Reviews of products for scale ship models, including submarines.

Model Art Vessel Model Special No. 61, 2016 Autumn

Published: October 19th, 2016     
Model Art Vessel Model Special No. 61, 2016 Autumn
Reviewed by: Frank Landrus, IPMS# 35035
Company: Model Art Co., Ltd.

Model Art Issue 61 is typical of other Model Art magazines in that it is written entirely in Japanese, with occasional English words, usually in article titles or in captions. The Vessel Model Special is a quarterly issue that focuses on naval subjects. Each issue leads off with either short articles on a finished build or an in depth step-by-step ‘how to’ on the build and painting. The finished model photographs are of high quality in brightness, color, and depth of focus. Advertising comprises the inside covers (and back cover) along with another four pages showing what is available and new, always useful for building up that wish list. I counted nearly 600 photos (mostly in color) along with ten 1/700 scale drawings. You will find throughout this journal, period photographs of the real ships and aircraft involved in battle. Additionally there are a lot of color scrap drawings highlighting details in the Ship Construction series.

U.S. Navy Tanker

Published: October 8th, 2016     
U.S. Navy Tanker
Reviewed by: Ron Bell, IPMS# 12907
Scale: 1/525
Company: Round 2 Models

The Kit

Round 2 Model Company purchased the rights to the entire Lindberg line and they have been releasing selected kits gradually. In the past, “real modelers” disparaged the Lindberg Line as being inaccurate and simplistic, but these kits were never designed to be the be all and end all of accuracy, even at the time long ago when they were released. They were designed to generally represent the subject and do so in a kit that was easy to assemble and reasonably priced. By today’s standards, they are not what most ship modelers are looking for, however if you’ve got a youngster you’re trying to get involved in the hobby or maybe a Brownie or Cub Scout group, they would make great projects and teaching tools. Or, maybe you want to try out some new techniques. These kits would make great test beds for that.

River Plate, 1939 – The Sinking of the Graf Spee

Published: September 20th, 2016     
River Plate, 1939 – The Sinking of the Graf Spee
Author: Angus Konstam, Illustrations by Tony Bryan
Reviewed by: Jim Pearsall, IPMS# 2209
Company: Osprey Publishing

I was somewhat aware of the happenings at Montevideo, Uruguay some time in early WW2, but this book gave me a clear picture of what happened, and why it happened like it did. Mr. Konstam has put together a thoroughly researched book, with all of those details that make the history come alive. But the book is also very well written, to the point where I looked up and it was well past my bedtime, but the book held my interest so very well that I couldn’t put it down.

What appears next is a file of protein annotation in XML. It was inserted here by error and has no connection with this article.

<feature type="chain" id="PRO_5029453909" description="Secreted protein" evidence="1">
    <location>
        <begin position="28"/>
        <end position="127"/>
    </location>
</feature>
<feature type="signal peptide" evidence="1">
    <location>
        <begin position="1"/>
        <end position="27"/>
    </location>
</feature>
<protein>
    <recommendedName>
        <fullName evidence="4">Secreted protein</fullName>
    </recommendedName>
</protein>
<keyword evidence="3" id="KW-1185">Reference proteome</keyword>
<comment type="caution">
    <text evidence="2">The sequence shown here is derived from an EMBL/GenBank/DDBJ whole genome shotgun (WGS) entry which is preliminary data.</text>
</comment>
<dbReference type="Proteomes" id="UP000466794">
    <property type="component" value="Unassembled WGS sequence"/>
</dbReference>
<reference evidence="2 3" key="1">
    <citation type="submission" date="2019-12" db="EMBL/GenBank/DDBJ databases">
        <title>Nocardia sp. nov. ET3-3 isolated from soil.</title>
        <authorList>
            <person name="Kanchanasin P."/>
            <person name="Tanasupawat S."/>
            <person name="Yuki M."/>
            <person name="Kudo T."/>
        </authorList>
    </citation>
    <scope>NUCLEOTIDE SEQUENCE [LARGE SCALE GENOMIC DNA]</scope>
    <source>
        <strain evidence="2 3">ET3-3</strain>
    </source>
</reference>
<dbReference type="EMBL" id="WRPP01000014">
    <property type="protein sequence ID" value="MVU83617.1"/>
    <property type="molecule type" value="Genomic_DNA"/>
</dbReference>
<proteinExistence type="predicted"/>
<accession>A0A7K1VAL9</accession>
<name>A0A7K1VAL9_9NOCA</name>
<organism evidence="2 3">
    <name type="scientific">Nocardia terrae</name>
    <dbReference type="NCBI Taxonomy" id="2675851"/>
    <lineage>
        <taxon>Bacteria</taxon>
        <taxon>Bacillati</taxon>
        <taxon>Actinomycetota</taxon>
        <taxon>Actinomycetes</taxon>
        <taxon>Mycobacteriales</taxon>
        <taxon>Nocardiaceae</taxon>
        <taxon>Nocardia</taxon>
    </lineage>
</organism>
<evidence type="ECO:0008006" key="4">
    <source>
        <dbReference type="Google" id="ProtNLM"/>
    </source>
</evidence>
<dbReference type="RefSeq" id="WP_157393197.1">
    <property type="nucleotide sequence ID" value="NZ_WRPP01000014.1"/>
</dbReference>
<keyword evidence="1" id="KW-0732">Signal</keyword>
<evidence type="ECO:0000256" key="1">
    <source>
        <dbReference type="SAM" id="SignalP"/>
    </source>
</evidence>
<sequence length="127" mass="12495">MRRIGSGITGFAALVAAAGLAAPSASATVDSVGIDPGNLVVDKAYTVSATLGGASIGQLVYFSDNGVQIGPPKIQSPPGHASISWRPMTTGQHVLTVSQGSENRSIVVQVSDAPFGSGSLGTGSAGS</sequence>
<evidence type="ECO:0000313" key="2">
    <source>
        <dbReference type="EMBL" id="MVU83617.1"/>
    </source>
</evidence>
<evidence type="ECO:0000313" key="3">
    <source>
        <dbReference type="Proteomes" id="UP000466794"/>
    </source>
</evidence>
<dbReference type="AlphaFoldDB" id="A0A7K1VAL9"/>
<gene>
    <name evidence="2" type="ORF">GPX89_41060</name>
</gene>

The Ship

The Admiral Graf Spee was one of three “Pocket Battleships” of the Kriegsmarine at the beginning of the war. The ship was limited by treaty to no more than 10,000 tons. There was no limit to the armament, so the Graf Spee carried six 11 inch (28cm.) guns in two turrets. In order to meet the 10K ton weight limit, the armor was pared back from the original design, leaving the ship well armed, but not heavily protected. I have heard the class characterized as “eggshells carrying hammers”. The ship was also different from the usual in having diesel engines instead of steam. This had the advantage of far better fuel efficiency.

US Navy Light Cruisers 1941 - 1945

Published: August 31st, 2016     
US Navy Light Cruisers 1941 - 1945
Author: Mark Stille
Reviewed by: Bill Kluge, IPMS# 45849
Company: Osprey Publishing

The latest New Vanguard naval edition from Osprey covers one of the least well-known class of modern US Navy vessels, the light cruiser. The operational lifetime of the Navy’s light cruisers spanned 50 years, from the commissioning of the USS Omaha in 1923 to the scrapping of the USS Roanoke in 1973. Their heyday occurred between 1941 and 1945. By 1947, most of those that had survived the World War II had been decommissioned. A few soldiered on either as gun platforms during the Korean War, or were adapted to missile platforms during the Cold War.

The first chapters detail the origin of the light cruiser, the influence of the London and Washington Naval Treaty restrictions, the evolution of their standardized 6”-gun armament, and advent of radar and its spectacular effect on their fire control. Completed just after World War I, the Navy’s first “modern” light cruisers, the 10-ship Omaha class, were intended as a scouting vessel for the main Battle Fleet. They would prove a disappointment, never adequately fulfilling the mission they were designed for, much less the heavier demands placed on them by the Second World War.

USS California BB-44

Published: August 10th, 2016     
USS California BB-44
Author: David Doyle
Reviewed by: Rob Benson, IPMS# 44038
Company: Ampersand Publishing

Thank you to David Doyle of David Doyle Books for choosing the IPMS Reviewer Corps to examine and report on one of his new titles, all of which may be viewed on the website listed above. I am very appreciative of the IPMS Reviewer Corps support, whose efforts make this review program so good.

Author Doyle’s treatment of the USS California strikes an excellent balance of book size and detail. The content is laid out in a picture-rich minimum-text format from keel-laying to cutting-torch life stages of the ship. Design concepts, politics, renaming, and many other facets of the California’s history are covered, in addition to her thoroughly-documented long and distinguished career, punctuated by survival and salvage at Pearl Harbor. The image-rich format is a wealth of information for the scale model builder, using hundreds of high-quality images, complemented by select line drawings and color renderings.